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About The daily Nebraskan. ([Lincoln, Neb.) 1901-current | View Entire Issue (May 28, 1908)
Uhe Bailv IFlebraefcan
Vol. VII; No. J53.
UNIVERSITY OF NEBRASKA, LINCOLN, THURSDAY, MAY 28, J908.
Price 5 Cents.
NEWS fROM CAMP
UNIVERSITY CADETS ARRIVE AT
CAMP ROSCOE POUND.
Warm Welcome, Fair Weather, and
Good "Grub" Make Glad the Hearts
of the Boys Pershlngs Arrive.
The following letters from the "Ne
brnskan's" special correspondents,
with the University Cadet Battalion
now in camp at Nebraska City, will
be welcomed by those who have been
waiting with interest for news from
Nebraska City, Neb., May 26, 1908.
The Hospital Corps""Tarrlv'ed at Ne-
brasua City Monday at 11 a. m. They
immediately went to work to prepare
the camp at Morton's - Park- for - the
battalion proper, which will arlve at
5 p. m. this (Tuesday) evening.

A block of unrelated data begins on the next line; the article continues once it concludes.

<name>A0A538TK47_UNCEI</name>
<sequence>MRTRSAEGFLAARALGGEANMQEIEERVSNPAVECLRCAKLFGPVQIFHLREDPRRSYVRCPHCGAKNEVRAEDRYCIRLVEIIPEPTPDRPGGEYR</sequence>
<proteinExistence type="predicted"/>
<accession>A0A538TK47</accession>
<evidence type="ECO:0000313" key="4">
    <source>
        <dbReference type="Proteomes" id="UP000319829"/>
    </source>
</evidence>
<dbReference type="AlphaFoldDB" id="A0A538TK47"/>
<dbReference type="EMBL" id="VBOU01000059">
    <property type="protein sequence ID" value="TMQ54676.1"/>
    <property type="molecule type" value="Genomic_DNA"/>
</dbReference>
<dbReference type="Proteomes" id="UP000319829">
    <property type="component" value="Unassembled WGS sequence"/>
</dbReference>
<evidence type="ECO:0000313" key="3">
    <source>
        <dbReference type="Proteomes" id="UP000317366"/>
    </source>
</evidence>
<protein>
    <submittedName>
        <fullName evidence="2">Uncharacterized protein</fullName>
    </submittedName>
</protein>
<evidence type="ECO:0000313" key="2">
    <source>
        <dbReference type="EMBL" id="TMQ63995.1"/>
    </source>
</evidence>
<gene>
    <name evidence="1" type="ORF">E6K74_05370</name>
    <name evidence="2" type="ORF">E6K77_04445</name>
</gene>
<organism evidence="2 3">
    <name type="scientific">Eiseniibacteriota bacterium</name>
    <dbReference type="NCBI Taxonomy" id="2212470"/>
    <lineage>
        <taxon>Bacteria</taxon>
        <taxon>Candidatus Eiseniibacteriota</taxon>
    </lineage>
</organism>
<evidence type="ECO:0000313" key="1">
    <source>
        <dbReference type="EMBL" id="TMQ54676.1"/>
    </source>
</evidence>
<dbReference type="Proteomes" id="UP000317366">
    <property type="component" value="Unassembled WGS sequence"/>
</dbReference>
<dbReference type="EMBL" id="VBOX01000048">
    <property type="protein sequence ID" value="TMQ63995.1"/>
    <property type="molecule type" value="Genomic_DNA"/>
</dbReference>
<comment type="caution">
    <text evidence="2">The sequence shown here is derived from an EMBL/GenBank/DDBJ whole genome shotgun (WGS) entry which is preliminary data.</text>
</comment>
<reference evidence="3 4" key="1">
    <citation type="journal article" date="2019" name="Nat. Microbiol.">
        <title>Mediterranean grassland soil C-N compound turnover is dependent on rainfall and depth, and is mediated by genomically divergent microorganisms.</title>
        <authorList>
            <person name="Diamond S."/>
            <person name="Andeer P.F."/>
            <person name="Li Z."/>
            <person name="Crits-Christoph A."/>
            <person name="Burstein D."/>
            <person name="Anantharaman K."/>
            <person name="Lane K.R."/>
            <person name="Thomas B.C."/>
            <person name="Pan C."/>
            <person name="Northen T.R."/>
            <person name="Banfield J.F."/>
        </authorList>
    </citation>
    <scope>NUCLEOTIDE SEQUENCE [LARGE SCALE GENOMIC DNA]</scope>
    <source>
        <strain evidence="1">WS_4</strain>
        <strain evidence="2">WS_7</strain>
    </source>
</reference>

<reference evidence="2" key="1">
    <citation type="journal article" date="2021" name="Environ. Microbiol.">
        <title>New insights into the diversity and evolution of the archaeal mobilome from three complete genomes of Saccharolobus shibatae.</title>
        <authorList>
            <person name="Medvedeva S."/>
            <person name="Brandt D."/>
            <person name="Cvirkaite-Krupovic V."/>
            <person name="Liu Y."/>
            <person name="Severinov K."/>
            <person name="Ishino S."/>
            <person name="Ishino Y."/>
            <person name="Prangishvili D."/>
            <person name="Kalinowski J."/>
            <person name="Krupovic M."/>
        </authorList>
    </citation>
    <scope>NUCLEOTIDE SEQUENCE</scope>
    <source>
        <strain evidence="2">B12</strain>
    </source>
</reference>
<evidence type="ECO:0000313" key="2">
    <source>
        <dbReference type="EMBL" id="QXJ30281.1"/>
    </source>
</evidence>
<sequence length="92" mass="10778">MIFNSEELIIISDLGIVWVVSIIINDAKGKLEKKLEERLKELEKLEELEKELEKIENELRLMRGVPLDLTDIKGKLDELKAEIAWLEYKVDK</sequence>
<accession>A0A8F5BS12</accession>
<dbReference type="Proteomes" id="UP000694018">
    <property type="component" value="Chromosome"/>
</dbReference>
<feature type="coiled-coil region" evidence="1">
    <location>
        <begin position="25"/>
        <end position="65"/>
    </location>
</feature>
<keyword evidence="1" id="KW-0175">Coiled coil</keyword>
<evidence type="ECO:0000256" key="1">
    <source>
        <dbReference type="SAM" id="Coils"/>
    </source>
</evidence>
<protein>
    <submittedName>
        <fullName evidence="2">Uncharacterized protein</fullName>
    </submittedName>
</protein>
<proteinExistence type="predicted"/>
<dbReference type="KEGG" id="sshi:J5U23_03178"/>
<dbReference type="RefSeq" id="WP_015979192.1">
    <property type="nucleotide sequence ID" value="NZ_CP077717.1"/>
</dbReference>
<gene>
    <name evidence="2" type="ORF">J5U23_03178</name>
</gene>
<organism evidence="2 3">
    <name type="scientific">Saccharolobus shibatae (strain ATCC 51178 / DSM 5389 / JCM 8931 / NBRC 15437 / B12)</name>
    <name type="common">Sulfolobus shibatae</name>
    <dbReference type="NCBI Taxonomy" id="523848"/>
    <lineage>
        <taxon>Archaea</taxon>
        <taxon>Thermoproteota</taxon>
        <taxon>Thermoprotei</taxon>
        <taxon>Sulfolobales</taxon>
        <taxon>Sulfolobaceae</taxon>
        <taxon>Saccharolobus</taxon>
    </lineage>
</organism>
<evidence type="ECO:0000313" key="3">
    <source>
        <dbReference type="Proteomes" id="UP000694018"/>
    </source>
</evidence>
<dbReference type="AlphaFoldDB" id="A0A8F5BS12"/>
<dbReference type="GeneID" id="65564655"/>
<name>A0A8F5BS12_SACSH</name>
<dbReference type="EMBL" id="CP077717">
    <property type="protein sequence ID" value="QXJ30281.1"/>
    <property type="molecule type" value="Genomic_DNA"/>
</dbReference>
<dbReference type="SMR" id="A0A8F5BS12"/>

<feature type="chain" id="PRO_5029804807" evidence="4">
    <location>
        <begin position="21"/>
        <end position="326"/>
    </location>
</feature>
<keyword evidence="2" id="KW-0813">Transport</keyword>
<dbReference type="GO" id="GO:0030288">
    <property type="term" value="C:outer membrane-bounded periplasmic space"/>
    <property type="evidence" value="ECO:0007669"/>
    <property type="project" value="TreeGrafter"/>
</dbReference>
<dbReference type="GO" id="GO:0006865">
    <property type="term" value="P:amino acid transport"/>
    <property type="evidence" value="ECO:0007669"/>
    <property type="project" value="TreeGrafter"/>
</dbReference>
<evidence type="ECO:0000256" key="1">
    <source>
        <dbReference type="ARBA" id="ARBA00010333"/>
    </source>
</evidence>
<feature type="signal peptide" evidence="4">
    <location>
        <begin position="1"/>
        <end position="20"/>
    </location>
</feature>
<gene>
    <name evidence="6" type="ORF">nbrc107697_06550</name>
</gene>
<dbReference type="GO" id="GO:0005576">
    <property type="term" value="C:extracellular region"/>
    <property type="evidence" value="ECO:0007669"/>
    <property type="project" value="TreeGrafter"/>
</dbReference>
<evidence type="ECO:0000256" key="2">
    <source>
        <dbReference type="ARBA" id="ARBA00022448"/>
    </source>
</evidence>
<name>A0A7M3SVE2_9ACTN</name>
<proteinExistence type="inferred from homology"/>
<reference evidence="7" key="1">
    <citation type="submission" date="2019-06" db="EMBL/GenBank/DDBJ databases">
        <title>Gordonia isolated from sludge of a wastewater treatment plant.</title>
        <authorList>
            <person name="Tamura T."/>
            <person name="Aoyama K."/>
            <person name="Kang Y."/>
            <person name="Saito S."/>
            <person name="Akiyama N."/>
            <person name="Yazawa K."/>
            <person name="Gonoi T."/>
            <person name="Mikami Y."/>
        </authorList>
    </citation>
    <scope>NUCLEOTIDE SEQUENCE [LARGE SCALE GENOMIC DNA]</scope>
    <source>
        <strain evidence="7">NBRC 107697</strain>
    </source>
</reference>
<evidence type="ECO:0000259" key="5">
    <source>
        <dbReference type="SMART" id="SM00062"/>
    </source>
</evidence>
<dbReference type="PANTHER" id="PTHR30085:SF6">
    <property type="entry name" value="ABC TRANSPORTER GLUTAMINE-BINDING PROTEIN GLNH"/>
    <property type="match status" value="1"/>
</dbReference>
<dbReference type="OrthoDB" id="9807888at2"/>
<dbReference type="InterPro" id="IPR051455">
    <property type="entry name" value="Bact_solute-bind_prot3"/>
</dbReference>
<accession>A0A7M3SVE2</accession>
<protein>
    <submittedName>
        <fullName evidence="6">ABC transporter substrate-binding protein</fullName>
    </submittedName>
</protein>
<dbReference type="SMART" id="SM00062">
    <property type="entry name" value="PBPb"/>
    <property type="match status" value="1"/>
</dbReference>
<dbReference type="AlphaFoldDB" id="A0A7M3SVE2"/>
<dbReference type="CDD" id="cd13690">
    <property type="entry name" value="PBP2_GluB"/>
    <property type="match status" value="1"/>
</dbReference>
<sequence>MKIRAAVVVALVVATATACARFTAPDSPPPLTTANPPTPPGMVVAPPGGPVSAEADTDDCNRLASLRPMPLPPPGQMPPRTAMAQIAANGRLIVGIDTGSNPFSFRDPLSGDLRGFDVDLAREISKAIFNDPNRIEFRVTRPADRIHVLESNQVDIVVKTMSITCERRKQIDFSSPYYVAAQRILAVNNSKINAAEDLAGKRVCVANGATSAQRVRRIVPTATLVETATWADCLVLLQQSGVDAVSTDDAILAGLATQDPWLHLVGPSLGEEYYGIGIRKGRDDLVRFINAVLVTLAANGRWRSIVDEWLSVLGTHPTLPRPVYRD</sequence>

The rainy weather which prevailed
Monday seemed to realize that the
cadets did 'not welcome it and has
passed on. Today-the sun is Bh!ning
and the ground is fast drying off. By
the time the cadets arrive the streets
will be dry and the gamp will be in
The Pershing Rifles" arrived loday
just at noon. They are weary and
footsore, having marched the entire
distance from Lincoln. They had tho.'r
utensils and bedding hauled by team.
Some of the men were barefoot, others
were bespattered with mud until they
wero scarcely recognizable.
Morton Park is without doubt the
prettiest ground the cadets have ever
had for camping. It lies west of Ne
braska City about three-quarters of a
mile and has just sufficient slope to
make an ideal camp ground. In the
'center of the park Is a small plot of
ground in which Is located the bronze
monument of J. Sterling Morton, the
father of Arbor Day.
The cadets will enjoy this year's
camp more than any former one be
cause everything has a genuine "camp
atmosphere." The .people of the city
have been more than cordial to the
boysand they are going to make the
week aff pleasant and agreeablejis pos
alble. "Art'Jorgensen 1b "master of "com
.mlssaries" and Is proving to be an
' expert at the' business. He, together
with the three colored cooks, are look